Welcome to Day 2 of the Poetry Challenge. Our theme today is the fairy tale Snow White.
The rules of the Challenge are listed in the yesterday's post. They're simple, but if you're new to this, please read them before you join in. Many thanks to everyone who has contributed poetry so far, as well as to all you lovely readers who have been responding to the poems. The goal is to give feedback to every poem, and this wouldn't work without you. Bless you for taking the time.
Also: Please note, everyone, that there are still wonderful bear poems appearing in yesterday's Comments thread, so be sure to go back and read them too! The Challenge closes on midnight Saturday (whatever your local time is), but up until then you can continue to contribute poems to any of the Challenge posts.
We begin today with a heart-breaking and absolutely gorgeous Snow White poem by Delia Sherman. Delia is the author of many fine books and stories for teenagers and adults, including the fairy tale novel A Porcelain Dove, and the multi-award winning novel The Freedom Maze, which has just come out in paperback.
Snow White to the Prince
I am beautiful you say, sublime,
Black and crystal as a winter's night,
With lips like rubies, cabochon,
My eyes deep blue as sapphires.
I cannot blame you for your praise:
You took me for my beauty, after all;
A jewel in a casket, still as death,
A lovely effigy, a prince's prize,
The fairest in the land.
But you woke me, or your horses did,
Stumbling as they bore me down the path,
Shaking the poisoned apple from my throat.
And now you say you love me, and would wed me
For my beauty's sake. My cursed beauty.
Will you hear now why I curse it?
It should have been my mother's — it had been,
Until I took it from her.
I was fourteen, a flower newly blown,
My mother's faithful shadow and her joy.
I remember combing her hair one day,
Playing for love her tire-woman's part,
Folding her thick hair strand over strand
Into an ebon braid, thick as my wrist,
And pinned it round and round her head
Into a living crown.
I looked up from my handiwork and saw
Our faces, hers and mine, caught in the mirror's eye.
Twin white ovals like repeated moons
Bright amid our midnight hair. Our eyes
Like heaven's bowl; our lips like autumn berries.
She frowned a little, lifted hand to throat.
Turned her head this way and then the other.
Our eyes met in the glass.
I saw what she had seen: her hair white-threaded,
Her face and throat fine-lined, her eyes softened
Like a mirror that clouds and cracks with age;
While I was newly silvered, sharp and clear.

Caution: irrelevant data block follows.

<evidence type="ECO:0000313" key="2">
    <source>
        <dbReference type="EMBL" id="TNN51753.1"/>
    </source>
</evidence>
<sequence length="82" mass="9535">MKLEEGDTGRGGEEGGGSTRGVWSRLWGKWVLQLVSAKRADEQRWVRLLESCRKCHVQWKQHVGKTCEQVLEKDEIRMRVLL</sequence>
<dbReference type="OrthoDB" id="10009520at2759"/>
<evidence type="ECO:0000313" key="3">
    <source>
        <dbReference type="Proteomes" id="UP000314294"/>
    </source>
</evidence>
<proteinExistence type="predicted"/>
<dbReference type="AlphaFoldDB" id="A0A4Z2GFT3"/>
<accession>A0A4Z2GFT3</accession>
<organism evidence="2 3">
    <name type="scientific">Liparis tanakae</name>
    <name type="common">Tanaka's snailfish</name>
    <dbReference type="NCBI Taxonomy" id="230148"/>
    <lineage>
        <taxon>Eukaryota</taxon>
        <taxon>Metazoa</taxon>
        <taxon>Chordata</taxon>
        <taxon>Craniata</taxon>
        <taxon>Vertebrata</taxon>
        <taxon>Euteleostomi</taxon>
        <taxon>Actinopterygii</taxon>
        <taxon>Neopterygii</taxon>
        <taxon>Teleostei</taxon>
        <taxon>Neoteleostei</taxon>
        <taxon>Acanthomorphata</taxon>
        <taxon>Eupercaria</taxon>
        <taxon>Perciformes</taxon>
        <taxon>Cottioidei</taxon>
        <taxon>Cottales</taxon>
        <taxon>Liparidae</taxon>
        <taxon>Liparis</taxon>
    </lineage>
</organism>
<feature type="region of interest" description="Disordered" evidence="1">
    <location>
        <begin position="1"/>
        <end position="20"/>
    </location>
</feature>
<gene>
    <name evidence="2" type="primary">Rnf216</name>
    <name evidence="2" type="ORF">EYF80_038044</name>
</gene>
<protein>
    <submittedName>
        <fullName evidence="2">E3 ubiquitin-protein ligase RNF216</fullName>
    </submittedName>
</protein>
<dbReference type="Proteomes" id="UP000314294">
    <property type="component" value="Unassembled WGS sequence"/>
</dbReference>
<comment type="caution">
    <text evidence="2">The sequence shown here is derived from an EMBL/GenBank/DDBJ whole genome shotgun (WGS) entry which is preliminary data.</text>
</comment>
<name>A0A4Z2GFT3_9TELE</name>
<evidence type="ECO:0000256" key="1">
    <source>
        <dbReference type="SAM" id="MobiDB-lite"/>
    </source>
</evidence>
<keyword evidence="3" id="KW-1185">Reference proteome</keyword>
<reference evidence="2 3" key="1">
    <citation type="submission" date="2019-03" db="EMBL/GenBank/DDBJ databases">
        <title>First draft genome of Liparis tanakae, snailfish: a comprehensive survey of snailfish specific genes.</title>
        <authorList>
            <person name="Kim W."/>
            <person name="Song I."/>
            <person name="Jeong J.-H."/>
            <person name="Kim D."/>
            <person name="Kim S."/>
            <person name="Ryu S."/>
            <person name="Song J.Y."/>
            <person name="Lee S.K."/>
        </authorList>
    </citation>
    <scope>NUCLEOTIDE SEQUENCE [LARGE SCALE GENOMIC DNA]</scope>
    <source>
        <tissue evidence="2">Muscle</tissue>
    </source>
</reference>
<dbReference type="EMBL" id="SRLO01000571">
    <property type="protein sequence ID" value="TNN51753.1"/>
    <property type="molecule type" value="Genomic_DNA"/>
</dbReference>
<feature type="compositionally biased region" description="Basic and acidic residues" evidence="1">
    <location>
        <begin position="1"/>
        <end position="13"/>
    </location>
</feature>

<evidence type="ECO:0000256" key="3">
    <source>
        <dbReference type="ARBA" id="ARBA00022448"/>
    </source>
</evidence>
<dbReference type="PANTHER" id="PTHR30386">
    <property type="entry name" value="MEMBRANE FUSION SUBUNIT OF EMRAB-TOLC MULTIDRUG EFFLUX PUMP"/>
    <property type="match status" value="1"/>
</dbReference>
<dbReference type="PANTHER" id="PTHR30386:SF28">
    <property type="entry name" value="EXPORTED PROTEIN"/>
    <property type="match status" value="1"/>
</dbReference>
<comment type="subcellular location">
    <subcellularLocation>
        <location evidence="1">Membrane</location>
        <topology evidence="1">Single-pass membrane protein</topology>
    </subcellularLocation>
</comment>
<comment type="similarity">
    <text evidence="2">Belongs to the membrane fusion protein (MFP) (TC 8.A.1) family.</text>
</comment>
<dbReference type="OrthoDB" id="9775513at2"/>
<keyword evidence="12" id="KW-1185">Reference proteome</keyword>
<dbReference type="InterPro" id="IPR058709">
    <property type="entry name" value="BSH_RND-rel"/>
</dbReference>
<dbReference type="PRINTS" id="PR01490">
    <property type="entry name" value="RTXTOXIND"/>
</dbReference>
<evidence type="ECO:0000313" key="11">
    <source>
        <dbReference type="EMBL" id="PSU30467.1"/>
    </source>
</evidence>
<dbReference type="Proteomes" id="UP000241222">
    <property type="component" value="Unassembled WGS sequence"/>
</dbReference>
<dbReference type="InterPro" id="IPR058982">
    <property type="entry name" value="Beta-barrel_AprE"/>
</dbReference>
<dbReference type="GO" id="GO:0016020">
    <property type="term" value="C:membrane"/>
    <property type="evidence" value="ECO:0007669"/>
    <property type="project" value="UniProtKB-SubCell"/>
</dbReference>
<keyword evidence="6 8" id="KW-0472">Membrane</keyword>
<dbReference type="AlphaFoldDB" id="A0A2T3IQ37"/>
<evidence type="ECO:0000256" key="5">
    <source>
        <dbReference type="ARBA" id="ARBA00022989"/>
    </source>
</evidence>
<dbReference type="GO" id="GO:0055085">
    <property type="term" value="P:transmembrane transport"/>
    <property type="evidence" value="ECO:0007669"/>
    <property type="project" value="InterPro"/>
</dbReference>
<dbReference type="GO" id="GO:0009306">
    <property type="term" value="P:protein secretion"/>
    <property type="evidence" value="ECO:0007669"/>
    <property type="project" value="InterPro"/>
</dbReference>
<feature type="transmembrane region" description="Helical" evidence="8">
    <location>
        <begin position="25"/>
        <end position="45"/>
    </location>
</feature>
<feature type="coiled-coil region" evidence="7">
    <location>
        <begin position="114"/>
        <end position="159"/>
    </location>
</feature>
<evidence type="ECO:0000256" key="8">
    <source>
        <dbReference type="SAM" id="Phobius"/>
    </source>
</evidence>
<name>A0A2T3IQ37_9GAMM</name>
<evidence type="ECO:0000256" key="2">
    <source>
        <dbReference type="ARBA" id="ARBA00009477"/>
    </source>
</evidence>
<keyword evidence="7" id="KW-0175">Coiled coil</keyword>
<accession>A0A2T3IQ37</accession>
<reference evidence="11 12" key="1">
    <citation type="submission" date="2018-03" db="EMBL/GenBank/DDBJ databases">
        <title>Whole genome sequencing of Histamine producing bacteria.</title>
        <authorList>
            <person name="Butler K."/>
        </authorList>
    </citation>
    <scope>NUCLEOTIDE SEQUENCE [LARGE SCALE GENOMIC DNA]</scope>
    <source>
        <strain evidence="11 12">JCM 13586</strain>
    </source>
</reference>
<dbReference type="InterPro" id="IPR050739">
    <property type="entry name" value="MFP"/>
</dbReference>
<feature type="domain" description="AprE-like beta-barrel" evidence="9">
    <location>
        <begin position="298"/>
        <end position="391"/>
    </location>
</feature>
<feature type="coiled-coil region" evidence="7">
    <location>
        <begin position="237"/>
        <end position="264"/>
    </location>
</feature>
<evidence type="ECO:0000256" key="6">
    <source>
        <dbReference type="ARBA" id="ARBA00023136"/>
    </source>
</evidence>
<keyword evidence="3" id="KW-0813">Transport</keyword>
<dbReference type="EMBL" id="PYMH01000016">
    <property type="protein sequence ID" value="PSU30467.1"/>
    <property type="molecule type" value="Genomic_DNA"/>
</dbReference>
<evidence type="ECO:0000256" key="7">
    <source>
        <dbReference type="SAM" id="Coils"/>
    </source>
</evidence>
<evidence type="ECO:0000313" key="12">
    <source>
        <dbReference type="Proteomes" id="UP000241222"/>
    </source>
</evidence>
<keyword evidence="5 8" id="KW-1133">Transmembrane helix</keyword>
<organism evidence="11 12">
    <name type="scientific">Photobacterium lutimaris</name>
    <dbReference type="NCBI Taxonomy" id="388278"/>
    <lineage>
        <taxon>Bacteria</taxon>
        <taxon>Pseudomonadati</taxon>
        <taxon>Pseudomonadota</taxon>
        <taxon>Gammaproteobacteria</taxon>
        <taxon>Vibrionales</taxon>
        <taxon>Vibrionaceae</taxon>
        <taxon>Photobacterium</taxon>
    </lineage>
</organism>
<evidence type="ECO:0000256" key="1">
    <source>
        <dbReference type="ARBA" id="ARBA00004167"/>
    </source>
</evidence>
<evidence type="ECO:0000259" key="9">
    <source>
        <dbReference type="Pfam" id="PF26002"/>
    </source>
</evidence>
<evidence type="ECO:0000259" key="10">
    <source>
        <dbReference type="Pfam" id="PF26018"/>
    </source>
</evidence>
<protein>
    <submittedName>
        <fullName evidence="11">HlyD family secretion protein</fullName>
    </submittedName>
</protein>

I hid my eyes, but could not hide my knowledge.
Forty may be fair; fourteen is fairer still.
She smiled at my reflection, cold as glass,
And then dismissed me thankless.
Not long after the huntsman came, bearing
A knife, a gun, a little box, to tell me
My mother no longer loved me. He spared me, though,
Unasked, because I was too beautiful to kill.
And the seven little men whose house
I kept that winter and the following year,
They loved me for my beauty's sake, my beauty
That cost me my mother's love.
Do you think I did not know her,
Ragged and gnarled and stooped like a wind-bent tree,
Her basket full of combs and pins and laces?
Of course I took her poisoned gifts. I wanted
To feel her hands combing out my hair,
To let her lace me up, to take an apple
From her hand, a smile from her lips,
As when I was a child.
Soon after Delia published her poem, Polly Peterson wrote a poignant response:"From the Prince to Snow White." You can read it here.
The art above is: "Snow White's Mother" by Charles Santore, "Snow White's Mother" by Angela Barrett, "Snow White in the Woods" by Yvonne Gilvert, "Mirror, Mirror" by Jennie Harbour, "Mirror, Mirror" by Trina Schart Hyman (1939-2004), "The Poisoned Apple" by Nancy Ekholm Burkert, "The Poisoned Laces" by Trina Schart Hyman, "She fell down dead" (drawing) by Jennie Harbour, "Snow White's Glass Coffin" by Charles Santore, "Snow White and the Prince" by Trina Schart Hyman.
Publication information: "Snow White to the Prince" first appeared The Armless Maiden anthology, and was reprinted in the Journal of Mythic Arts. The poem is copyright c 1995 by Delia Sherman; all rights reserved by the author. All poems posted in the Comments thread are the property of their authors, who likewise reserve all rights.